The End of Suburbia is a documentary concerning itself with predicting the effects of the coming peak of oil production. It consists of interviews with leading peak oil educators including Richard Heinberg, Colin Campbell, Michael Rupert, and James Howard Kunstler. The movie paints a very dark story, and calls on America to relocalize into walkable urban centers rather than continue the folly of suburban sprawl. Additionally it calls for relocalization of our economy, a reversal of globalization, ending the "3000 mile ceasar salad", and other practices which result from abundant cheap energy supplies.
The core of the story is Peak oil, which is the theoretical construct studied by some scientists which predicts production from oil fields as they age. What's been observed over decades of oil production is that once the easy oil is pumped out of a field it is harder and harder and harder to extract the oil. The United States went past its peak of oil production in 1971 and its thought that the world went past its peak of oil production a year or three ago.
Economics 101 "supply and demand" theory says that a commodity with rising demand and decreasing supply will see an increasing price. Right? The history of oil usage is an ever increasing rate of use. That is, except for a short period in the late 70's to early 80's, immediately after the oil crises of the 1970's (and the Carter Administration years). The last few years have seen a wide range of fuel prices leaving us with gasoline cost far higher than recent history. The higher price hasn't been adequately explained to us. It's my belief that the root cause is production peak issues as predicted by the peak oil theory.
This is the sort of problem that The End of Surburbia asks the viewer to ponder. The movie doesn't dwell on questioning whether the peak oil theory is right or wrong. Clearly the people behind this movie assume that it is a correct theory, and their job is to put viewers through a thinking process about the folly of suburbia, the vast amounts of energy wasted to fund the suburban lifestyle, the vast amounts of energy wasted in globalization, and to ponder how we might survive through the coming crisis spawned by less energy availability.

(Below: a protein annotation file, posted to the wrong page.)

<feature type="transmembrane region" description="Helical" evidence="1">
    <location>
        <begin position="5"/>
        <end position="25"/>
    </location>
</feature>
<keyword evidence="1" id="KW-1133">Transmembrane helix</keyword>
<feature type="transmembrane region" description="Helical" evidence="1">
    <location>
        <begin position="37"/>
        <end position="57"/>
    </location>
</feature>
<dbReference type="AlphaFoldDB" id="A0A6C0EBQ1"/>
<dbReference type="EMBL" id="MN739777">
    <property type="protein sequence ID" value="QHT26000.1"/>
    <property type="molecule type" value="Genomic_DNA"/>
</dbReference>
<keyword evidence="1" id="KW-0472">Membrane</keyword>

The issue with suburbia itself is the low population density and the unwalkable nature of modern suburbs. Low population density means mass transit is an uneconomic unprofitable business which cannot survive (in most cases). Part of the reason for this is a concerted effort by General Motors, Firestone and Standard Oil to destroy mass transit (street car) systems all over the country replacing them with cars on rubber tires fueled by gasoline.
A byproduct of unwalkable cities is that we as a people have gotten out of the habit of casual exercise. We can't walk to the store, we can't walk to work, etc, instead we drive everywhere. Lack of casual exercise is a likely culprit in obesity.
The "3000 mile ceasar salad" is a way of describing a key flaw in globalization. Globalization is about shipping goods all over the world to serve a global search for the lowest price. The "3000 mile ceasar salad" is when globalization means the ingredients for your ceasar salad at lunch are shipped from 3000 (or more) miles away. An example of globalization is availability of fresh fruit in grocery stores all year long even when the fruit is out of season. This is enabled by cheap shipping costs in turn enabled by cheap abundant energy (fossil oil) supplies. If fuel costs continue rising it will make global-wide shipping expensive, making it unprofitable to ship ceasar salad ingredients across the world.